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What is Limestone? - Properties, Types & Uses

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  • 0:01 What Is Limestone?
  • 0:40 Properties of Limestone
  • 1:57 Types of Limestone
  • 2:52 Limestone Uses
  • 4:14 Lesson Summary
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Lesson Transcript
Instructor: Heather Pier

Heather has taught high school and college science courses, and has a master's degree in geography-climatology.

In this lesson, learn about limestone, a calcium carbonate-rich chemical sedimentary rock. There are several varieties, including fossil containing rocks, which can be found all over the world. It has numerous uses, particularly as a building material.

What is Limestone?

Limestone is a common, chemical sedimentary rock formed primarily from calcium carbonate. It is generally light-colored and can also include fossils of calcium carbonate-containing organisms, like corals. Limestone can be found all over the world and is the major type of rock found in karst features (crystal cave systems found in bedrock).

Of all the sedimentary rocks found on Earth, almost ten percent of them are some form of limestone. Because it is widely available, it has been used throughout the centuries for many uses, from building materials to chemical additives. Two of the most famous limestone deposits are the islands of the Florida Keys and Niagara Falls.

Properties of Limestone

There are two types of sedimentary rocks: chemical and clastic. Limestone is a chemical sedimentary rock, which forms from the solidification of minerals out of solution into rock form. Because the chemicals in limestone can be readily dissolved by acidic solutions and water, they are able to form karst topography.

Karst topography forms when limestone bedrock chemically reacts with liquids to form unusual features, like stalactites and stalagmites, which are the strange pointy features found in crystal caves around the world and sinkholes. When calcium-rich minerals in limestone are dissolved into groundwater, it forms what is referred to as hard water or water that has higher than normal pH and mineral content.

Depending on the conditions under which they formed, limestone can take on a number of structural shapes, including granular (looking like mineral grains), massive (looking like an irregular blob), crystalline (looking like individual, well-formed crystals), or clastic (looking like fragments of rock). When limestones of any type undergo metamorphism, they re-crystallize as marble. Because all limestone contains calcium carbonate, which reacts with hydrochloric acid to produce bubbles, acid testing is considered one of the most reliable field tests for limestone and calcite mineral identification.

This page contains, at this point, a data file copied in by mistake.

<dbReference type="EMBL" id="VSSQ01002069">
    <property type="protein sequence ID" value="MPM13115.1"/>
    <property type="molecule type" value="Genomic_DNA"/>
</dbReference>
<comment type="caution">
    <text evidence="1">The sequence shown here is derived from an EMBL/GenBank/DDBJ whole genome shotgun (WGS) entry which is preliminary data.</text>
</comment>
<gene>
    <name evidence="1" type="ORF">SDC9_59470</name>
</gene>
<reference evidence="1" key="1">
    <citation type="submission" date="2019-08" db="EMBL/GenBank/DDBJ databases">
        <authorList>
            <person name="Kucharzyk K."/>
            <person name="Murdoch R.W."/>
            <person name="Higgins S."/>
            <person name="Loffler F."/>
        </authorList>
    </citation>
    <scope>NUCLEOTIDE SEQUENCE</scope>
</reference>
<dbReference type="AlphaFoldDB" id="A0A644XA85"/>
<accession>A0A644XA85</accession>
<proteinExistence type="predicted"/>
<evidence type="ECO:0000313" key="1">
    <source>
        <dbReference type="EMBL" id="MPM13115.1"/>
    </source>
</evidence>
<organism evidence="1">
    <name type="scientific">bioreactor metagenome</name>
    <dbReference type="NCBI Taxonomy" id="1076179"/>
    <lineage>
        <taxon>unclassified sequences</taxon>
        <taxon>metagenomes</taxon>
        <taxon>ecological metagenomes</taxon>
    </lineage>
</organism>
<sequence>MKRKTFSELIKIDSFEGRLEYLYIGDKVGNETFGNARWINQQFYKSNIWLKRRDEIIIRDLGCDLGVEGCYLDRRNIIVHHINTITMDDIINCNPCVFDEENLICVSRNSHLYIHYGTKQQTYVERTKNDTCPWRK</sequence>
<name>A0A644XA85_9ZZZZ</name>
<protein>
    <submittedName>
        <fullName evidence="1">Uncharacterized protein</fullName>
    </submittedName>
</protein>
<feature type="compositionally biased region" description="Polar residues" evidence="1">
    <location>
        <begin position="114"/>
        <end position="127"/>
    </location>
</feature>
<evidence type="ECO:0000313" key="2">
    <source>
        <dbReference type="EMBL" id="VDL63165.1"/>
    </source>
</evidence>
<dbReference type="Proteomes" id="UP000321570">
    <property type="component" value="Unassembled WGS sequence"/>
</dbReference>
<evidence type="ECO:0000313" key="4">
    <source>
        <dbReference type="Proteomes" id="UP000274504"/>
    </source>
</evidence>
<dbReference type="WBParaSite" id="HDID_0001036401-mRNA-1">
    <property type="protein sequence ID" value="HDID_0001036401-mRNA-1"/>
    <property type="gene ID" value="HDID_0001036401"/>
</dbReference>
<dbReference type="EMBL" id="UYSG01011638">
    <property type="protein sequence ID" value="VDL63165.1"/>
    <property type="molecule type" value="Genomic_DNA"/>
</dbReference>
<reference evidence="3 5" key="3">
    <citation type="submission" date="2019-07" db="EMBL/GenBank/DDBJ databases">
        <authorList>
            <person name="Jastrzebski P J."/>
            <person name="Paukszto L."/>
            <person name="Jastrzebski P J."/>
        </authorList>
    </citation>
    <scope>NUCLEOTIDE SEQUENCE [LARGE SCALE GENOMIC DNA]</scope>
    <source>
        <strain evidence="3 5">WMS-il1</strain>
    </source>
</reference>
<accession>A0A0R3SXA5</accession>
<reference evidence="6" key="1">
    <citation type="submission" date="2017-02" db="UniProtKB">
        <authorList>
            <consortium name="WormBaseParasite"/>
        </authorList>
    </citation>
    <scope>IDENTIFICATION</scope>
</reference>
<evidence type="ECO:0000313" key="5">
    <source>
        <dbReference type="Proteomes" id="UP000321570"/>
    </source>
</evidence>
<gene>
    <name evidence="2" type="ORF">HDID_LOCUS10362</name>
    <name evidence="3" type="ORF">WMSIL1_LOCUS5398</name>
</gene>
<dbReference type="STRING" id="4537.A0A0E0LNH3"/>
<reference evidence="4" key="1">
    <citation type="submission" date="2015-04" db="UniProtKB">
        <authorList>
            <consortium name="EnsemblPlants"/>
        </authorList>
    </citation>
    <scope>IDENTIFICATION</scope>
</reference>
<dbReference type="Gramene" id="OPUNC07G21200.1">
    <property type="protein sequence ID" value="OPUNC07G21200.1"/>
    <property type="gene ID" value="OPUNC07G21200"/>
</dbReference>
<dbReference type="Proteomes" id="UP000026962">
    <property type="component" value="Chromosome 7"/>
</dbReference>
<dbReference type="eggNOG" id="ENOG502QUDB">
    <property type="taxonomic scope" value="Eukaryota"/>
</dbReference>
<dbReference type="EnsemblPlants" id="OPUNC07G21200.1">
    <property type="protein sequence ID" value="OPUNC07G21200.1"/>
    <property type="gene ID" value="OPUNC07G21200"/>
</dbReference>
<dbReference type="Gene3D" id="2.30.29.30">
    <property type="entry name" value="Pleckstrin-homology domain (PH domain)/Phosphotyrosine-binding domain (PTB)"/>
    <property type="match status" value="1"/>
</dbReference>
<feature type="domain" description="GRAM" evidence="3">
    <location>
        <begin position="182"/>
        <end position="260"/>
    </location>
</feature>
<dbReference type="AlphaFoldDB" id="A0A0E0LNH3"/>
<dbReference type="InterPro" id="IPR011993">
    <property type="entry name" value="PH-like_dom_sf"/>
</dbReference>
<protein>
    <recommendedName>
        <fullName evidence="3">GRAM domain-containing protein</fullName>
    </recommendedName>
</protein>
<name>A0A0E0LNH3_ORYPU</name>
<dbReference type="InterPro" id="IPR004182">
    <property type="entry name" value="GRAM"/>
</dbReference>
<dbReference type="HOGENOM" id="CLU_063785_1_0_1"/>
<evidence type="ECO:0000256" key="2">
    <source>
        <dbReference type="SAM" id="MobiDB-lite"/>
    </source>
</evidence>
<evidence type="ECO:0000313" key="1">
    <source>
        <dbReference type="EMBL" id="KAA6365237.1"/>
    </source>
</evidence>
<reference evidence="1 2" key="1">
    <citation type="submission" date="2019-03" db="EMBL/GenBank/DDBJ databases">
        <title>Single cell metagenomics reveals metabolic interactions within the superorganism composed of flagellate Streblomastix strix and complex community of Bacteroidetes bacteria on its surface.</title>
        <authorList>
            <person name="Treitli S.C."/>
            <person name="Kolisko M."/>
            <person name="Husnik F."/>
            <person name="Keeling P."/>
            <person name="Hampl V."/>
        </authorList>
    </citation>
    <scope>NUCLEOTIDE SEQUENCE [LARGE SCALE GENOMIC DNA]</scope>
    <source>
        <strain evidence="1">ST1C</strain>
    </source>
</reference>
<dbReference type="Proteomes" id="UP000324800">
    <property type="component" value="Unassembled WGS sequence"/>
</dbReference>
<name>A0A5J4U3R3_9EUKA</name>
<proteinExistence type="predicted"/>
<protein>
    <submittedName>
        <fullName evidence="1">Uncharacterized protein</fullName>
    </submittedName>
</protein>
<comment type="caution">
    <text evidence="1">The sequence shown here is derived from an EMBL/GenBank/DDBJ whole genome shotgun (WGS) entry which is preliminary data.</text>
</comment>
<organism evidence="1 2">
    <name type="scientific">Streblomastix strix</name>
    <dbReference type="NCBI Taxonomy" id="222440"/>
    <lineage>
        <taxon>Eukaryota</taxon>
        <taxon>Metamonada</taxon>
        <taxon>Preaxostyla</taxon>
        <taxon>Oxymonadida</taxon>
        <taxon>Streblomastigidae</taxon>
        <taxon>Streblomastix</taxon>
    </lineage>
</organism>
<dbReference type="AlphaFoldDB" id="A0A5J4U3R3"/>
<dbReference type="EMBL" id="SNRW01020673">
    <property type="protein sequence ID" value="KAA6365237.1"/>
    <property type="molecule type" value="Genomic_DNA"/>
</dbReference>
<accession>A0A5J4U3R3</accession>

Types of Limestone

There are several different types of limestone, including travertine, oolitic, and fossiliferous. All types of limestone form from a combination of calcium carbonate-containing minerals, primarily calcite and aragonite:

  • Travertine is a banded, rocky-looking form of limestone, typically forming near water bodies like streams or springs.
  • Oolitic limestone is an oozy-looking form of limestone in which individual grains of calcite or aragonite form rounded blob-like masses.
  • While all types of limestone contain some amount of fossilized marine organisms, fossiliferous limestone is the variety that contains obviously visible fossil fragments. These fragments are primarily corals and foraminifera (a type of aquatic amoeba).

In any type of limestone, any variations in the color from the typical light white to pale yellow are a result of impurities, such as clay or sand grains, non-calcium organic remains, and irons.

Limestone Uses

Because it is widely available, generally strong and easy to carve, limestone has long been used as a building material. The Great Pyramid at Giza, as well as many ancient Egyptian buildings, are made from limestone blocks. Several of the buildings on Malta are made from local limestone deposits. Many ancient buildings, particularly churches and temples, were constructed from local limestone in Europe and the Middle East. Despite being widely available, issues with weight (it is extremely heavy) and finishing requirements make limestone too expensive for modern large-scale structures today. However, this cost did not stop many train stations, banks, and other public buildings from being constructed from limestone in North America and Europe around the turn of the 20th century.

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